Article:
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My 25-Year-Old Son Is Using. What Do I Do?

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Possibly the most heartbreaking event in a parent’s life is when they confirm that the odd and erratic behavior that their 25 year old son has been exhibiting, turns out to be one of their worst fears – substance abuse. Whether it is illicit drug abuse or alcohol, most parents start to notice a change in their adult child and begin to wonder if substance abuse might be at play. Once addiction is confirmed, the concern shifts from identifying the cause of the behavior to determining the solution.

Many parents look at their son, now using drugs or alcohol, and go one of two ways – either taking the strict route by starting to monitor their activities, screening friends, taking the door off the hinges or alternately following the route of (unwittingly) enabling them – thinking that by keeping them closer they are actually helping. Neither option is good; and both can push their son deeper into the throes of addiction. So, what can be done when a parent knows that their 25 year old son is addicted to substances of abuse?

First, is important to understand that addiction is a disease. It may have been a choice early on, but that choice is often made due to an underlying emptiness or need for fulfillment. The drugs of abuse fill this void and the body and mind crave it to ensure the pain is washed away. Of course, the pain comes back as the drugs wear off and the cycle repeats itself with your son requiring more and more of the drug or alcohol to get the same relief, or high. Understanding that this is truly a disease helps set the stage for better communication and a push toward recovery.

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It will be very difficult, especially in the beginning, to understand that your son does not want to communicate honestly, or at all, about his addiction problem. He may shut down at any mention of addiction or substance abuse. He may reply to your constructive willingness to help with irrational responses and even anger. Communication will be difficult. However, you must keep at it and try to keep those lines of communication open. Try not to be judgmental and avoid threats. They serve no purpose to someone who is willing to lose everything for their addiction. Further, once they shut down, it becomes much more difficult to help.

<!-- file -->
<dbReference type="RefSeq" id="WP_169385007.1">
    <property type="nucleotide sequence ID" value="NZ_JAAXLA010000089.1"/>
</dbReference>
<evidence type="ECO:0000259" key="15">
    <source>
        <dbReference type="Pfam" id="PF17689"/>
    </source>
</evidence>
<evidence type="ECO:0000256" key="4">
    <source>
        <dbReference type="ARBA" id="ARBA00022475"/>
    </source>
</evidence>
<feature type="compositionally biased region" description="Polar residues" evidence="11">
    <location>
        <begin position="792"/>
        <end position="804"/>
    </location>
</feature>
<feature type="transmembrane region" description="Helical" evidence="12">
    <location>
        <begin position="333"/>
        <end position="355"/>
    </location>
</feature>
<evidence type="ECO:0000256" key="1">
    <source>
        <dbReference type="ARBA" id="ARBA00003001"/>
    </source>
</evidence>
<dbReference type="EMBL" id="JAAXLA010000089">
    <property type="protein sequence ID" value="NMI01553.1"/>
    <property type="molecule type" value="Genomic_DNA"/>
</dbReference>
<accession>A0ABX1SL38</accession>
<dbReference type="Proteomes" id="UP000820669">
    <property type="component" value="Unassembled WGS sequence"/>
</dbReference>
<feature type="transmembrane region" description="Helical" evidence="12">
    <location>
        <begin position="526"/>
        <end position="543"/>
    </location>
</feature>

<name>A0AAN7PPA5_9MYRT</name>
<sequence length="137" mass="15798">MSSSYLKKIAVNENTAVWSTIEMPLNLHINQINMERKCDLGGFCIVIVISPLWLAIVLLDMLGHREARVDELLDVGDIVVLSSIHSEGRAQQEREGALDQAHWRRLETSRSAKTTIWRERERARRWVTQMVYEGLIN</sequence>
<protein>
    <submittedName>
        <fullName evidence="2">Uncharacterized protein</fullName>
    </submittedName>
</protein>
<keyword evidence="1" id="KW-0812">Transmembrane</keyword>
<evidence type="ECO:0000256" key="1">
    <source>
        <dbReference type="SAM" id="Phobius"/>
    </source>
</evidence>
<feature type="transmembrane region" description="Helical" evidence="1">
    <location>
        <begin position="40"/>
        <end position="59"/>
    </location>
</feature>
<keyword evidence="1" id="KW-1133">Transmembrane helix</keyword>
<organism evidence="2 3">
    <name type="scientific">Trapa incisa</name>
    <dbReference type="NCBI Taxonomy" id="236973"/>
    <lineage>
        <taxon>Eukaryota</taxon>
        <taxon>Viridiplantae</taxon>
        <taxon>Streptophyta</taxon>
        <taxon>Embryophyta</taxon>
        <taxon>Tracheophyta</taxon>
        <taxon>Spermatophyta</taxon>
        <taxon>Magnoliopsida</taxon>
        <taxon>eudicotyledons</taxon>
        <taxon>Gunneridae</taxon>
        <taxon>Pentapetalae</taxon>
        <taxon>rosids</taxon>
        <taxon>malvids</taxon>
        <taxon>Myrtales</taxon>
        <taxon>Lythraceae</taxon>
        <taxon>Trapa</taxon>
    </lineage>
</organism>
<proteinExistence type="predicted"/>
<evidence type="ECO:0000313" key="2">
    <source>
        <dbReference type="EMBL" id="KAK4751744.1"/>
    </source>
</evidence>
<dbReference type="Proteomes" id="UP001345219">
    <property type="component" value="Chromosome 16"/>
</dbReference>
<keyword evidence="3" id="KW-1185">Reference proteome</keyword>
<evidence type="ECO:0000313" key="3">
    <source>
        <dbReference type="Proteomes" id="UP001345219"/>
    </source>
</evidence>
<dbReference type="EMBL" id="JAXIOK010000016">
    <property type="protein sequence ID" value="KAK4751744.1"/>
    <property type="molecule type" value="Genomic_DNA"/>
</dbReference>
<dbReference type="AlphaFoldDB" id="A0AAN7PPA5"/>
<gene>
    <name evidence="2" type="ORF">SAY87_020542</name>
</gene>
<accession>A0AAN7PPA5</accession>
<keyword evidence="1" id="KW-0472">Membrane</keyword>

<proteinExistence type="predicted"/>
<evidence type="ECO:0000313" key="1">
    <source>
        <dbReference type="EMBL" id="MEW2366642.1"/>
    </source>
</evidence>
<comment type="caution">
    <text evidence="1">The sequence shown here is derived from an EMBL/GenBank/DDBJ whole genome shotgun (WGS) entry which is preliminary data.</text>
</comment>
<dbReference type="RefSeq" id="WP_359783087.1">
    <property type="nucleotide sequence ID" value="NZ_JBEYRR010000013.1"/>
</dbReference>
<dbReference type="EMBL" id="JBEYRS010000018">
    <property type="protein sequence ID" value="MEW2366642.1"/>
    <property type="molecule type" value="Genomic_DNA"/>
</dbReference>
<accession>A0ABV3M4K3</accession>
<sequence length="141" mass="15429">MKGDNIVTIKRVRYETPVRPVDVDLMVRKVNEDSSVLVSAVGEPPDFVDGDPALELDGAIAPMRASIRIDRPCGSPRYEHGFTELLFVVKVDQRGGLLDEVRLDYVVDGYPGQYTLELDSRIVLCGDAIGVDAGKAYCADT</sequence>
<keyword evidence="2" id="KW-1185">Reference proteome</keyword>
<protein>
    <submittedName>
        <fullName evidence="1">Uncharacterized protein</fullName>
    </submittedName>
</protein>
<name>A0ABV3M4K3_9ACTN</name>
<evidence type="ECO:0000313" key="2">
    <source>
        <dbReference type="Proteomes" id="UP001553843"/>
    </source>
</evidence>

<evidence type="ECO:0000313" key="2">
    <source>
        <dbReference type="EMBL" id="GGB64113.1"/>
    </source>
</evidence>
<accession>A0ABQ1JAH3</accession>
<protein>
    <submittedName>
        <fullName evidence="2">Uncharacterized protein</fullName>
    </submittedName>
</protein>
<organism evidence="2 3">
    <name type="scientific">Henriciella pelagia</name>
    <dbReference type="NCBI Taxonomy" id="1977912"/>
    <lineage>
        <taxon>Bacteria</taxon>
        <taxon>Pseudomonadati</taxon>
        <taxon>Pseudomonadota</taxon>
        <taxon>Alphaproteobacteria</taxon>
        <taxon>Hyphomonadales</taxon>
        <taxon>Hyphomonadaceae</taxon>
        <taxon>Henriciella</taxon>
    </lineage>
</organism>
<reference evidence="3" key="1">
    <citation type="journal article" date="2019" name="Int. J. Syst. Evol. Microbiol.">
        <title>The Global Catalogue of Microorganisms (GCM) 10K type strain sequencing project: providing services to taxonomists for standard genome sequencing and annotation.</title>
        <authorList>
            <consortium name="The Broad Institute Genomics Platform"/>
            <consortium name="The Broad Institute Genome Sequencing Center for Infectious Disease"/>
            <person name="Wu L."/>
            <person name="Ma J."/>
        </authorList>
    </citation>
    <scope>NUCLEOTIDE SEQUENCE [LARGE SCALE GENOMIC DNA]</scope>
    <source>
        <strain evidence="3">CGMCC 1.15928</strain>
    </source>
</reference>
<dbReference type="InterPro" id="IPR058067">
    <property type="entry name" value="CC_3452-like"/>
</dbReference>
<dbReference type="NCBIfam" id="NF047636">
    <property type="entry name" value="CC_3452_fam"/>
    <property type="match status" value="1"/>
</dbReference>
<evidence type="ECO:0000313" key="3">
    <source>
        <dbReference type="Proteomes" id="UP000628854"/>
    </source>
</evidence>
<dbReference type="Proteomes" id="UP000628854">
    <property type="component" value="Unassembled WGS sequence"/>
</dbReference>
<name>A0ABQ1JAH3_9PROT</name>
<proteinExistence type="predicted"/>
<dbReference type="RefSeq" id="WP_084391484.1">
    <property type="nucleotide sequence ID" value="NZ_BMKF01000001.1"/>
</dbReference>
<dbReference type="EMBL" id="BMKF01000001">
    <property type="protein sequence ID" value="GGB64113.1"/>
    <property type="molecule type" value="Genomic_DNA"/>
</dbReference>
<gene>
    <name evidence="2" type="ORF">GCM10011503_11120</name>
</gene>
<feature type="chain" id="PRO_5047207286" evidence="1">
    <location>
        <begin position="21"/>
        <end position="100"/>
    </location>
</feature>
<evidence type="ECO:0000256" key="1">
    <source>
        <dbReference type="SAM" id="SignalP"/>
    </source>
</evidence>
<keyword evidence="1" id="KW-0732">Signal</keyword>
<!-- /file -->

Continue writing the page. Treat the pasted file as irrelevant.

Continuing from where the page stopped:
Look Inside

Are your behaviors creating stress or anxiety in your child that is causing them to turn to substances? It’s unlikely that you are the only cause of their problems, but often, even with the best of intentions, our interactions with others can cause stress. This is true with parents, and especially those who are fighting their own mental health or substance abuse demons. Taking a close look within, and even seeking help for your own concerns, is a good way to start the healing process. You can even speak to your son and admit to your own shortcomings, which is a difficult, but excellent way to show your vulnerability and support during their difficult time.

Seek Professional Help

Unfortunately, when addiction has taken over, your own interventions become far more difficult and less likely to succeed. This is where professionals can help. Professional counselors, peer support specialists and even psychologists or psychiatrists have the experience to connect with your son in a way that you simply may not be able to. Many times, depending on the quantity and length of use, your son may need detox and/or inpatient drug or alcohol treatment. This is where choosing the appropriate rehab center becomes critical. Often times, substance abuse issues go hand-in-hand with mental health problems and having a treatment facility that can diagnose and treat both is critical.

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If you have a 20 something-year-old son that requires professional help for an addiction or substance use disorder, give Destination Hope a call. Our admissions specialists, many of whom have experienced addiction firsthand themselves, can help you and your son understand the benefits of treatment, what to expect, what kind of cost may be involved and ultimately help them on the path to get clean and sober

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